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Unformatted text preview: Revised on November 12, 2011 Chapters 5 and 6 Some Commonly Used Distributions Sections 5.1, 5.2, 6.1 and 6.2 Random Variables Definition: A random variable is a function that assigns numerical value to each outcome in a sample space. Random variables are usually denoted by capital letters that are at the end of the alphabet. Quantitative random variables can be either discrete or continuous. A random variable is said to be discrete if its values can be listed. A continuous random variable has values within an interval of the real line, or a union of intervals or the whole real line. Comparison of the discrete and continuous random variables Properties Discrete Continuous Possible values Can be listed Infinitely many Probability distribution p(x) = P(X=x) (pmf) f(x) (pdf) Conditions for function 0 ≤ p(x) ≤ 1 & ( ) 1 all x p x = ∑ f(x) ≥ 0 & ( ) 1 f x dx ∞∞ = ∫ Cum. Dist. function (cdf) ( ) ( ) ( ) t x F x P X x p t ≤ = ≤ = ∑ . ( ) ( ) ( ) x F x P X x f t dt∞ = ≤ = ∫ . E(X) = Mean (μ) ( ) X all x xp x μ = ∑ ( ) X xf x dx μ ∞∞ = ∫ Variance (σ 2 ) 2 2 ( ) ( ) X X all x x p x σ μ = ∑ 2 2 ( ) ( ) X X x f x dx σ μ ∞∞ = ∫ Standard Deviation (σ) 2 X X σ σ = + 2 X X σ σ = + Properties of the cdf: 1. Nondecreasing with 0 ≤ F(x) ≤ 1. 2. lim ( ) lim ( ) 1. x x F x and F x →∞ →+∞ = = 3. Discrete rvs have F(x) that is a stepfunction. 4. Continuous, except at, at most a finite number of points STA3032, Chapters 5 & 6, Page 1 of 8 Empirical Rule: For a mound shaped, somewhat symmetric distribution of a random variable X, with mean μ X and standard deviation σ X , ( 29 ( 29 ( 29 1 0.68 2 0.95 3 1.00 X X X X X X P X P X P X μ σ μ σ μ σ < × ≈ < × ≈ < × ≈ Chebyshev’s Inequality Let X be a random variable with mean μ and standard deviation σ. Then for any k > 1, ( 29 2 1 1 X X P X k k μ σ ≤ ≥  . Equivalently ( 29 2 1 X X P X k k μ σ ≥ ≤ Sections 5.3 to 5.7 The Binomial Family of distributions The binomial family includes the Bernoulli distribution, Binomial distribution, Geometric distribution, Negative Binomial distribution, Poisson distribution and hypergeometric distribution. In all but the last one, we assume that there is an experiment with two possible outcomes, labeled “Success” (or S = the outcome we are interested in and count) and “Failure” (or F) You should notice that these distributions are all interrelated. There are similarities and differences between them. The differences define when you should use each one. Here is a list of these distributions with their similarities and differences: Distributions and Conditions when they are used: In each of the following distributions, we are assuming that a Bernoulli experiment (with only two possible outcomes, S and F) is repeated....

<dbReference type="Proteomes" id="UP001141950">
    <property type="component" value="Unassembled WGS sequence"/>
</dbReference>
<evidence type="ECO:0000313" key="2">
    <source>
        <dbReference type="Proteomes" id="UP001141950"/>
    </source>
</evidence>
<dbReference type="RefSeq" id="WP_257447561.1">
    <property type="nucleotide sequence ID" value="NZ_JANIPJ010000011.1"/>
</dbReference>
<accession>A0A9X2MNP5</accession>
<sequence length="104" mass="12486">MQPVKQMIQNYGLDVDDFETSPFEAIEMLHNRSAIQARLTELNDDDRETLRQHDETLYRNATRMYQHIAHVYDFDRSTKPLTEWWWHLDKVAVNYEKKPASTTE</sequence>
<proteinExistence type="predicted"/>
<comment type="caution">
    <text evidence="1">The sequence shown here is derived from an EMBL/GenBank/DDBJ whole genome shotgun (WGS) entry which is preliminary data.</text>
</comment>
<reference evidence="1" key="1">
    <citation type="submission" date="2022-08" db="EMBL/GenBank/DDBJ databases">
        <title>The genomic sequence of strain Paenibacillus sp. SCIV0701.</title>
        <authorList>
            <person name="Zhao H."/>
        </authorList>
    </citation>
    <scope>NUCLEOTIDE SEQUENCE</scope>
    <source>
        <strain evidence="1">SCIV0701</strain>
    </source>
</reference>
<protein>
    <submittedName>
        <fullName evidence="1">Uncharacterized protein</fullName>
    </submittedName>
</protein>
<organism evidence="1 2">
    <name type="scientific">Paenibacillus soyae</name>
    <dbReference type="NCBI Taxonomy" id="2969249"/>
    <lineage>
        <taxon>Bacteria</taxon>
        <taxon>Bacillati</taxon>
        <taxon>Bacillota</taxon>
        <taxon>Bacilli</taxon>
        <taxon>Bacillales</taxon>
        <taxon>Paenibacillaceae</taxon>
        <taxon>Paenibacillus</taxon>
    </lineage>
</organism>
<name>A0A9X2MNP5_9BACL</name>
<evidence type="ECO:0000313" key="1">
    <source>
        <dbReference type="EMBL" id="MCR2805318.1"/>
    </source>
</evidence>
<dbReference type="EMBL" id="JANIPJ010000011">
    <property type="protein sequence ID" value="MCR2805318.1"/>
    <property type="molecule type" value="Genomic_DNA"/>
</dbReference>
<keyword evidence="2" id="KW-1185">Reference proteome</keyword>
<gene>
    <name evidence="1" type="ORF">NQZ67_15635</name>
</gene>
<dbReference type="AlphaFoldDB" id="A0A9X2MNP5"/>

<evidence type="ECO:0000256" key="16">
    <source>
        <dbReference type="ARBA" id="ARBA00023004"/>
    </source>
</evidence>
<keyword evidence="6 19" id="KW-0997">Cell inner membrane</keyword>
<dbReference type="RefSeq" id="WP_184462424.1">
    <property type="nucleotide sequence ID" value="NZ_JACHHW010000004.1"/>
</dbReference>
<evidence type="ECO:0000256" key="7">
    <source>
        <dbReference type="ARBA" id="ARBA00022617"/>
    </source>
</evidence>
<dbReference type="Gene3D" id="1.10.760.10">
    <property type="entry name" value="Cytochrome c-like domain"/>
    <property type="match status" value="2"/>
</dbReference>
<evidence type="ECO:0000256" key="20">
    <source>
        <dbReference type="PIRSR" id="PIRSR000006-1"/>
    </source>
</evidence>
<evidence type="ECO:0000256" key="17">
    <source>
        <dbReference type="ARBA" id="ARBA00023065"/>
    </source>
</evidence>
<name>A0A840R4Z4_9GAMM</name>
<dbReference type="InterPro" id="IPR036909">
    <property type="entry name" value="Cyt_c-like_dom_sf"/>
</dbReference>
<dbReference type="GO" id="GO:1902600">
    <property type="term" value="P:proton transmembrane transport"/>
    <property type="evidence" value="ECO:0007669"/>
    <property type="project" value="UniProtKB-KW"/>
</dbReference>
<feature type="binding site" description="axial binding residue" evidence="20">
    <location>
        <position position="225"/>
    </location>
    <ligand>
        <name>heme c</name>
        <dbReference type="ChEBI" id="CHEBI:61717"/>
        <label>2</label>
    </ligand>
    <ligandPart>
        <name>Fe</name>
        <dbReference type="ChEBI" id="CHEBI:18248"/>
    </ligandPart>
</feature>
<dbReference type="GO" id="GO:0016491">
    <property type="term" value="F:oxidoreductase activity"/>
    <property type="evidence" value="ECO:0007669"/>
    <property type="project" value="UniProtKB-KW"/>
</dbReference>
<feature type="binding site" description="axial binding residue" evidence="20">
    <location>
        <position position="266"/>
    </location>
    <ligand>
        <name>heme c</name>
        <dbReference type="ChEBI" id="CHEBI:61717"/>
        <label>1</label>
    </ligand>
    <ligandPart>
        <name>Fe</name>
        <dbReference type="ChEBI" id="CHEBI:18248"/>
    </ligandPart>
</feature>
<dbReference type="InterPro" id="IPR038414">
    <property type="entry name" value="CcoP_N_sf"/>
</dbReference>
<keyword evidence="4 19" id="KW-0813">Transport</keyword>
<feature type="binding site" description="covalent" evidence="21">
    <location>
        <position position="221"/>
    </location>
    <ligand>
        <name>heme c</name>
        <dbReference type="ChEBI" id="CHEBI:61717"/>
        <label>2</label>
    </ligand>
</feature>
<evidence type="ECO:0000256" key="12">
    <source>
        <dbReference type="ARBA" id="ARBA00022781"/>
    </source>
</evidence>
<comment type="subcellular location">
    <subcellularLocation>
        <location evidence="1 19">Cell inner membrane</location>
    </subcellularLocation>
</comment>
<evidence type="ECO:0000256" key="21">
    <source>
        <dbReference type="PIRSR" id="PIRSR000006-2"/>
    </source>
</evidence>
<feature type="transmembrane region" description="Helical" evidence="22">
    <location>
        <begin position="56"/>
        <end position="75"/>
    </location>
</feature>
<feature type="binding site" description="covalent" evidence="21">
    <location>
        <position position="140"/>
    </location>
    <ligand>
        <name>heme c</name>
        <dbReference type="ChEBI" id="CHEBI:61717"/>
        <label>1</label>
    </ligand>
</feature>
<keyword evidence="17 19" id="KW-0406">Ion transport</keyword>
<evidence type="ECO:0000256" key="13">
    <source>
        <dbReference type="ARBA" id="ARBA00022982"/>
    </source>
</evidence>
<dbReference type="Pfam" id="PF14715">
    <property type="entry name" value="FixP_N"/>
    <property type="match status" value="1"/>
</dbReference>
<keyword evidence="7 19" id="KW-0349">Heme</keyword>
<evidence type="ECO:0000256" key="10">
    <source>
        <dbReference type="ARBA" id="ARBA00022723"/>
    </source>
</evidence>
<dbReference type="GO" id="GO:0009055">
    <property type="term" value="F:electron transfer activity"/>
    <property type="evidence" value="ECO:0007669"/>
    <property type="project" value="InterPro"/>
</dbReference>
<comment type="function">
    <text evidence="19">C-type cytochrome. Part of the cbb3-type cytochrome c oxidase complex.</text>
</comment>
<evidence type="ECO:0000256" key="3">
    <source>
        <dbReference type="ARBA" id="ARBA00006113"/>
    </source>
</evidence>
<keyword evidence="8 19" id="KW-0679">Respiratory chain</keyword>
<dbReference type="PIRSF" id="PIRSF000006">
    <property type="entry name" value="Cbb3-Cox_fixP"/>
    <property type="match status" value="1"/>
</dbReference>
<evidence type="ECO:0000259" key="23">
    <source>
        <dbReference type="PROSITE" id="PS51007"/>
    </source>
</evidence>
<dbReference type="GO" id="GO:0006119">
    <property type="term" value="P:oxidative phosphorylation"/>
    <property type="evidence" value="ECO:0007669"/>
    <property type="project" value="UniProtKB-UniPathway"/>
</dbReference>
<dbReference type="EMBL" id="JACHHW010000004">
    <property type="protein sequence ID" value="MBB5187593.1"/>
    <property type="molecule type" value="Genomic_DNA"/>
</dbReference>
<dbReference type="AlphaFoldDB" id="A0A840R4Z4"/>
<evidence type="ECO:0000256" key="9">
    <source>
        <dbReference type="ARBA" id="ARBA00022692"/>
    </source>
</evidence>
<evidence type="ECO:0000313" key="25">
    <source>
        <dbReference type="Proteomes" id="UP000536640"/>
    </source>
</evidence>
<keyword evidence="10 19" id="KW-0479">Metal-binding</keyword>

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This note was uploaded on 11/12/2011 for the course STA 3032 taught by Professor Kyung during the Summer '08 term at University of Florida.
 Summer '08
 Kyung
 Statistics

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